‘Land of Eternal Spring’ Blesses Volunteers

‘Land of Eternal Spring’ Blesses Volunteers

International charity workers visit Aldersgate.

Mission work in Guatemala strives to transform village economics. From left, Mark Gonggoll, Lupe Blevins, Ben Blevins, Patty Kern and Carol Ricciardello.

Mission work in Guatemala strives to transform village economics. From left, Mark Gonggoll, Lupe Blevins, Ben Blevins, Patty Kern and Carol Ricciardello.

— “The Land of Eternal Spring” is what Guatemalans call their country, and Aldersgate United Methodists doing mission work there return home to the States feeling renewed and blessed.

That is how Aldersgate congregation members Mark Gunggoll, Patty Kern and Carol Ricciardello described their experience when they sat down after Saturday evening’s 5:30 worship service with Ben and Lupe Blevins, founders of the Highland Support Project, which combats poverty among Christian Mayans living in the Guatemala mountains. Visiting from Richmond where they make their home half the year, they also have a home in Quetzaltenango, Guatemala.

Guadelupe Ramirez Blevins, nicknamed Lupe, said Guatemala is called “The Land of Eternal Spring” because “if it’s cold it’s maybe 45, if it’s hot it’s maybe 65.” Not only the weather benefits the Aldersgate Methodists but also the culture they encounter.

“A primary reason for organizing mission trips is the transformation of the donors who suffer spiritually in an over-materialistic society,” said Ben Blevins, who met and married Lupe when he was a human rights observer in Guatemala in 1993.

Interacting with the Mayans with their strong sense of loyalty and support to extended family and generous hospitality to strangers despite their poverty shows “there’s meaning and joy outside of materialism,” he said.

Mission volunteers from Aldersgate have so far built about 475 stoves in poor Mayan homes and are returning this July to build a kitchen onto a school and in December to build a clinic and community center. They aim to empower the Mayans to overcome their poverty. Meanwhile, the Methodists benefit as well.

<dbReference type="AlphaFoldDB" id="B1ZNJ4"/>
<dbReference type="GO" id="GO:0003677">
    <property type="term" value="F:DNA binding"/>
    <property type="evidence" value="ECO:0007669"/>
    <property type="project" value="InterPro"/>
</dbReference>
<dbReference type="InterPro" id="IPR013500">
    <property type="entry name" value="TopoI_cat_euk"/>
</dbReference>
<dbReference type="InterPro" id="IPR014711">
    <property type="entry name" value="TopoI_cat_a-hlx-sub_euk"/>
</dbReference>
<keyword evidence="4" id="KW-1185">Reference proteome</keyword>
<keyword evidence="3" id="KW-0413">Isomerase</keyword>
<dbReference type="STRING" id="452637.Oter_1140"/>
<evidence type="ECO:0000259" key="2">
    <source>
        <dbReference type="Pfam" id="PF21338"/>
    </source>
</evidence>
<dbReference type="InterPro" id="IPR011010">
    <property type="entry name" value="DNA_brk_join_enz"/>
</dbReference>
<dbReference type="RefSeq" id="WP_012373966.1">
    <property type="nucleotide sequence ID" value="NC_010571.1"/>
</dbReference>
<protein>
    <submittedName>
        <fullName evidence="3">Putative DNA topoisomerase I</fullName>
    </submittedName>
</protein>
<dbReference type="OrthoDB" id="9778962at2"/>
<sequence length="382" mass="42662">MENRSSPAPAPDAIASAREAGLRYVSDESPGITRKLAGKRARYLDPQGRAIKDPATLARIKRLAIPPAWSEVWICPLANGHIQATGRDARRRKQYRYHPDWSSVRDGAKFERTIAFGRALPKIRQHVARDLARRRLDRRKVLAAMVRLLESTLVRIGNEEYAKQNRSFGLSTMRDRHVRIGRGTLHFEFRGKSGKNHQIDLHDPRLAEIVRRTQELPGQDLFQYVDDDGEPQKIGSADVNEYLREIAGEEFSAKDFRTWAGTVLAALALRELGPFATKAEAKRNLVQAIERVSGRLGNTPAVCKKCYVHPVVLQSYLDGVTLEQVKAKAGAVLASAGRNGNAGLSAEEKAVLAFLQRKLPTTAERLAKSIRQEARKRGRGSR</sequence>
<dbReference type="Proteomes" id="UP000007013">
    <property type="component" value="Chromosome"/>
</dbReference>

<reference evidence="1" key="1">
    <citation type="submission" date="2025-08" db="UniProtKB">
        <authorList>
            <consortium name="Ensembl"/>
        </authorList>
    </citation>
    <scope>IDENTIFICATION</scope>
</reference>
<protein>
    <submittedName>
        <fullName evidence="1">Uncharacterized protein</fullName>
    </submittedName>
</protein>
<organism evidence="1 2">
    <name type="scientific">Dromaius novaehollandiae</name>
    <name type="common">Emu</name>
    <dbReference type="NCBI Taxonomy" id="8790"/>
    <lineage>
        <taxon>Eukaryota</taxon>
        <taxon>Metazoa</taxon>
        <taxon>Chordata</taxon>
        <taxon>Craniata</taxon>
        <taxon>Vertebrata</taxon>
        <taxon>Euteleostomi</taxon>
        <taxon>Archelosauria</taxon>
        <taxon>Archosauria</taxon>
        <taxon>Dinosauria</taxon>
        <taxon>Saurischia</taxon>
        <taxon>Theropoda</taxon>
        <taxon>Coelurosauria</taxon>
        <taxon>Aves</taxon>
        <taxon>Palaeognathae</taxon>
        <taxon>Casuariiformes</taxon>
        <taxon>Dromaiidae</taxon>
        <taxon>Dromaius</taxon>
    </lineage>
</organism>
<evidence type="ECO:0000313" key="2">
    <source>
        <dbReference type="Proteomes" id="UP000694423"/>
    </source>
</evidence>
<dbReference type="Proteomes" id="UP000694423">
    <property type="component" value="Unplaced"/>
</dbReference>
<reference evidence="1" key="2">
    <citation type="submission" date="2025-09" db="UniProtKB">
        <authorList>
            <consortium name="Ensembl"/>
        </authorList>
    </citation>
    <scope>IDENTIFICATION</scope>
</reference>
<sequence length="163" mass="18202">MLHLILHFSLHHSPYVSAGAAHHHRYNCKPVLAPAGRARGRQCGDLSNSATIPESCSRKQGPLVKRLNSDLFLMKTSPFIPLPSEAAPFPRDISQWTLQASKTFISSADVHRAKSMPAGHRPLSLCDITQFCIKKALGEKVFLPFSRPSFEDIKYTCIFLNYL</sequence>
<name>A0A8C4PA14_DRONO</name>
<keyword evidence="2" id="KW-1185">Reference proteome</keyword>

For Ricciardello, working in Guatemala in December gives her a break from the consumer madness of the Christmas season. “The reason I go in December is because it takes you out of the craziness of what’s going on,” she said.

Kern noted how impoverished Mayan children improvise their own happiness. She recalled being delayed with her mission partner and being caught up in an improvised game of soccer with two little boys for two hours. “I didn’t understand a word they were saying. We were just laughing and having fun. It just touched my heart.”

The boys called her and her friend “tio” and “tia,” meaning uncle and aunt.

“In Guatemala,” said Ben Blevins, “you have a real sense of family and community. When you come here [the U.S.] you can’t help but sense the isolation, the alienation. When you’re in Lupe’s village with all her cousins and the extended family, no one’s alone ever.”

For Gunggoll, who heads up the mission work and handles all the travel details and organizing, it’s a break from “driving the Beltway and sitting in an office.” The mission work also builds up Aldersgate, involving the youth, he said, “who are the future of the church.” He spoke of “building a nuclei of people who understand the importance of mission.”

Said Ricciardello, “It affirmed for me that there are some really cool college kids out there.”

“As the Mayans we say that everybody has to be together,” said Lupe Blevins. “In the homes there’s always a grandma and mother.”

“That sense of community has come back with me,” said Kern.

“Aldersgate is my family,” said Lupe Blevins, beaming.